Article Reading Levels
  • Level 3

Document controls

Has genetic engineering gone too far?

Citation metadata

Date: Apr. 16, 2007
Publisher: Scholastic, Inc.
Document Type: Article
Length: 829 words
Lexile Measure: 1090L

Main content

Full Text: 

What do you get when you cross a sheep with a human? That sounds like a joke, but the question is no laughing matter; it's serious science. The result, a chimera, is an animal with cells from another animal. Recently, Esmail Zanjani, a scientist at the University of Nevada, announced he had created sheep with 15 percent human cells. His goal is to create partly human organs for people who need transplants.

The word chimera comes from a mythical Greek beast with a lion's head, a goat's body, and a snake's tail. Skeptics say that the prospect of growing human spare parts in sheep is still a distant dream. Modern cloning techniques, however, have allowed scientists to enter uncharted and, some people say, dangerous territory. Currently, no laws regulate the creation of chimeras--only voluntary guidelines from the National Academies. And the absence of legislation is, to some, as scary as the original Greek chimera.


In 2006, U.S. President George W. Bush called for "legislation to prohibit the most egregious abuses of medical research: human cloning in all its forms," including "creating human-animal hybrids." At the time, his speech left many people scratching their heads and wondering whether the president had just proposed a ban on mermaids. But Sen. Sam Brownback (R-Kan.) knew exactly what Bush meant.

"Human chimeras--long considered science fiction or mythology--have become reality," he said in a 2005 speech at Harvard Law School. "These hybrid creatures blur the line between humans and animals and [seriously] compromise human dignity."

Brownback proposed a law in 2006 banning human chimera research. One of his main concerns is that such research often uses human embryonic stem cells, the extraction of which destroys the embryo. Brownback is among many critics who consider that practice immoral.

Brownback also fears that mixing human and animal genetic material could create new diseases. Dr. Patrick Dixon, a lecturer on biological trends, worries that new viruses could be a "biological nightmare" for humans. "Mutant animal viruses are a real threat, as we have seen with HIV [the virus that causes AIDS]."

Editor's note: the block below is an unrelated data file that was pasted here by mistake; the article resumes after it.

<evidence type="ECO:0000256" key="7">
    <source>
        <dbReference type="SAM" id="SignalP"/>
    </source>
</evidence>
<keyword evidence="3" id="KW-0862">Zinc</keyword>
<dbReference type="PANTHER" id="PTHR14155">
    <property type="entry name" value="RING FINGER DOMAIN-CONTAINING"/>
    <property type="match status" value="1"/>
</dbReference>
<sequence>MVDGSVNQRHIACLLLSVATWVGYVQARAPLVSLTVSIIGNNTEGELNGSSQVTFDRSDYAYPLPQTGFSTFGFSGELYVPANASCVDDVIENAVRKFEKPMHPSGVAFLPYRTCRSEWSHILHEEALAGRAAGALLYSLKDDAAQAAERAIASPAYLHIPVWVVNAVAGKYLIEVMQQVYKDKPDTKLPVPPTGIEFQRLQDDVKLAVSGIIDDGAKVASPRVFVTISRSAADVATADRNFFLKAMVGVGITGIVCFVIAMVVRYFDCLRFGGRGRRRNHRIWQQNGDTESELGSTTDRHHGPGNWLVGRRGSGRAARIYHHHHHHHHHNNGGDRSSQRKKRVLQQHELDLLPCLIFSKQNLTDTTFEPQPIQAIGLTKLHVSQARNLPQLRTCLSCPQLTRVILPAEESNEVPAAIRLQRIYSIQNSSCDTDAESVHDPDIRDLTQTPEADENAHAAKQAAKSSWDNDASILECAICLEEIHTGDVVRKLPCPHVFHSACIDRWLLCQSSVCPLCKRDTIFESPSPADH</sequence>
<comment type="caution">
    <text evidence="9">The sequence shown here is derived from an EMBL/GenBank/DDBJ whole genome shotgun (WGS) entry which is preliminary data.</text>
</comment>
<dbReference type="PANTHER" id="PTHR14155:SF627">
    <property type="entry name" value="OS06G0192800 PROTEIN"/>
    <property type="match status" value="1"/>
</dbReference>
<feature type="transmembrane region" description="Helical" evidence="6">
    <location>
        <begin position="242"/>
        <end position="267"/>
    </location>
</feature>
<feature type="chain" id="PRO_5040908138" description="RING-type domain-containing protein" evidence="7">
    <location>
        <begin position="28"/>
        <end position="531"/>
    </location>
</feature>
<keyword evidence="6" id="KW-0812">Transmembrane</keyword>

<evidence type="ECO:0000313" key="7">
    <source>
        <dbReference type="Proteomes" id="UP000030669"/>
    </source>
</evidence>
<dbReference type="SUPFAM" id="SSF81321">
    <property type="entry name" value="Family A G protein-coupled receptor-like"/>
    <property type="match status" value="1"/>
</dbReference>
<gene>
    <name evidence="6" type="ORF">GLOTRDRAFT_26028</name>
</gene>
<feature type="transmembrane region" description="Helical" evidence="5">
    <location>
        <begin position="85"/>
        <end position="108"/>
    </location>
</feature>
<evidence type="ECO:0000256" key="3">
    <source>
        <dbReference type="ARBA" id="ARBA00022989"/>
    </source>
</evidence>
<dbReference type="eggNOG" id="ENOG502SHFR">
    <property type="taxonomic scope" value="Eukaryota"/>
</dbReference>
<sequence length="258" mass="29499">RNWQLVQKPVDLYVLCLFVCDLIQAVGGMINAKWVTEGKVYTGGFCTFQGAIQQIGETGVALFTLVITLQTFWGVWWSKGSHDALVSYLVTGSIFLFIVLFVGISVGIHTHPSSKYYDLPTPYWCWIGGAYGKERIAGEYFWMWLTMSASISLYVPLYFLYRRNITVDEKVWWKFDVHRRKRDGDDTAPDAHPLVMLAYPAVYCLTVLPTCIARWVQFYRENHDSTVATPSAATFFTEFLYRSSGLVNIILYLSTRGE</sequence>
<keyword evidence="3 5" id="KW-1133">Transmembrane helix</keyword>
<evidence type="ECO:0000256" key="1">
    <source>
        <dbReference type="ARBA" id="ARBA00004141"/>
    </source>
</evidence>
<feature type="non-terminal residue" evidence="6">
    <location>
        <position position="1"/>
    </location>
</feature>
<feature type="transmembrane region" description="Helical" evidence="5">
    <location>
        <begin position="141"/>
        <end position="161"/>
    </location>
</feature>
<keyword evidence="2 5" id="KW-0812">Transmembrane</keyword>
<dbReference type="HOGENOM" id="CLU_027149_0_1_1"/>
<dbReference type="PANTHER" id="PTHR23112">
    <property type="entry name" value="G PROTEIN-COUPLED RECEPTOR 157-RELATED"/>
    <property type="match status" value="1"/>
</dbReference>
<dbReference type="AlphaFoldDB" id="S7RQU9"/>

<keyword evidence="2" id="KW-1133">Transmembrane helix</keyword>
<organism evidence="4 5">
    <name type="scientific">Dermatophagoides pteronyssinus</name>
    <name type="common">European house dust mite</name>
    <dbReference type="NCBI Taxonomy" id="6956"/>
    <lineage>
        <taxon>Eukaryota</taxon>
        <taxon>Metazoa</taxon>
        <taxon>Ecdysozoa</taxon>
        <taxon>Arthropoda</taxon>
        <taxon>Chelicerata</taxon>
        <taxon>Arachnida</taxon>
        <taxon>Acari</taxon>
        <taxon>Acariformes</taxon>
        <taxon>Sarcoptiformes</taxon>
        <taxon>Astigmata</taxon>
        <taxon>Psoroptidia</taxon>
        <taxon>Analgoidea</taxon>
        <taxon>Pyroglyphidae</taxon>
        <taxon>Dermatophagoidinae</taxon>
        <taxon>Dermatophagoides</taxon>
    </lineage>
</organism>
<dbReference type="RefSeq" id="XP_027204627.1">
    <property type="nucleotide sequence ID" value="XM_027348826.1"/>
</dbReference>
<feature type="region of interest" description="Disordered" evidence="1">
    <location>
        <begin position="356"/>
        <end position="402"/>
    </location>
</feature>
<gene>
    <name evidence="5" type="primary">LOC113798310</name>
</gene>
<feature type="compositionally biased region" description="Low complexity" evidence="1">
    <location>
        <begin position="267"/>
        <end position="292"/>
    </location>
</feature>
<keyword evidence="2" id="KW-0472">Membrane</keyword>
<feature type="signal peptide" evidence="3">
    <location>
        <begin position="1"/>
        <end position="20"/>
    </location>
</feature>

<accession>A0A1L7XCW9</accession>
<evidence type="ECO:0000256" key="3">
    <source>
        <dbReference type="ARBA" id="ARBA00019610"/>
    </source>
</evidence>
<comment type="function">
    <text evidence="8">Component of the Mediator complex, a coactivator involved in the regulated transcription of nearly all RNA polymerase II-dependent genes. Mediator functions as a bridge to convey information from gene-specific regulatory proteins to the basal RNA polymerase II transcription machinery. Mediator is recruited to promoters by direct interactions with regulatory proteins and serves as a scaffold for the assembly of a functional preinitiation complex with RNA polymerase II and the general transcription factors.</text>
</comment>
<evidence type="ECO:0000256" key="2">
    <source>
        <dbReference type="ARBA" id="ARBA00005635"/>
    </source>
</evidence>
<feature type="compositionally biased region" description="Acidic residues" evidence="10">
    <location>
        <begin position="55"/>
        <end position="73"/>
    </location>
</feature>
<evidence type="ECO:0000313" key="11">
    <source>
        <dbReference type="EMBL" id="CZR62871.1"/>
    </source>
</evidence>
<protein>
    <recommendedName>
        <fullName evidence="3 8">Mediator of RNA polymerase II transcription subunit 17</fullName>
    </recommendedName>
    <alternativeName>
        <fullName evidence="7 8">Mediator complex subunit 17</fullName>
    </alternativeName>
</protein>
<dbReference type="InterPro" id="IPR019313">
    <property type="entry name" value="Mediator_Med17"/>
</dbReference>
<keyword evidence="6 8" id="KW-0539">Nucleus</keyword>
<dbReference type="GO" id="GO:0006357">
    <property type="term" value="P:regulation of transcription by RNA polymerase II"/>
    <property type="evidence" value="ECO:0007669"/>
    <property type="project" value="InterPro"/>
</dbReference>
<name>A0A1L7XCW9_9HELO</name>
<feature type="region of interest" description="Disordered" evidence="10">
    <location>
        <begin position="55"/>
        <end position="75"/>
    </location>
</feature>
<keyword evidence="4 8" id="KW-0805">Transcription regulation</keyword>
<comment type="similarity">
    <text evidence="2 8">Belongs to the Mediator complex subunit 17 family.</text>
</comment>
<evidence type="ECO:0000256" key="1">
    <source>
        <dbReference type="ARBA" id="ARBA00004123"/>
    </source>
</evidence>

Rather than creating new diseases, researchers argue, chimeras may help reveal the cures to existing illnesses. Irving Weissman, a leading chimera researcher at Stanford University in California, injects human brain cells into mouse fetuses to study brain diseases such as Alzheimer's and Parkinson's. Experimental drugs, which cannot be tested on humans, could be tested on chimeras to try to treat those diseases, he says.

Scientist Jonathan Moreno of the University of Pennsylvania helped set the National Academies guidelines on chimeras. He told Current Events he would welcome additional regulation but not an outright ban on "promising" research. "There's [too much] scaremongering," he says, adding that people imagine the human-animal hybrids from books such as H. G. Wells's The Island of Dr. Moreau.

"It's important to separate the science fiction from the facts," Moreno says. "Because science is hard, it's difficult to get a good public dialogue. We have this odd understanding about animal-human entities. I don't see that The Island of Dr. Moreau should be the basis of public policy."


Get Talking

Ask students: How should chimera research be regulated? By the scientific community? the government? both? What are the pros and cons of regulations that ban or severely limit new areas of research?

Notes Behind the News

More than 30 years ago, scientists fused a chicken egg with a quail egg to create a patchwork bird. One of the first mammal chimeras was a geep, a goat-sheep hybrid created in 1984 when scientists fused the embryos from both species.

Some newspapers have nicknamed Irving Weissman's chimera mice "Stuart Little mice," after E. g. White's clever fictional mouse. The tiny mice aren't likely to grow human brains, though. Mice brains are designed differently from human brains, and human stem cells develop in the mice as mouse cells. If mice brains begin to appear more human, Weissman says, he will stop his experiment.

Currently the National Academies guidelines prohibit breeding chimeras. The academies also prohibit the use of primates in human chimera research because the genetic closeness of the species raises concerns that human traits may emerge in other primates.

Doing More

* Ask students to research and discuss current proposals to ban cloning. Find information on the science and ethics of cloning at units/cloning.

* Have students read fiction that features hybrid creatures. How might such stories influence public opinion about chimeras?

* Have students write stories featuring human-animal hybrids.

chimera (page 7)

A chimera (kigh-MIR-uh) occurs often in nature. (Every mother is a chimera, because she retains cells from her child.) Scientists create chimeras by fusing cells from one animal into another. To create a chimera that is part human, scientists extract stem cells, either from bone marrow or from a human embryo, and inject them into an animal embryo or fetus. Stem cells are used because they can become many different organs.

Source Citation

Source Citation   

Gale Document Number: GALE|A162787504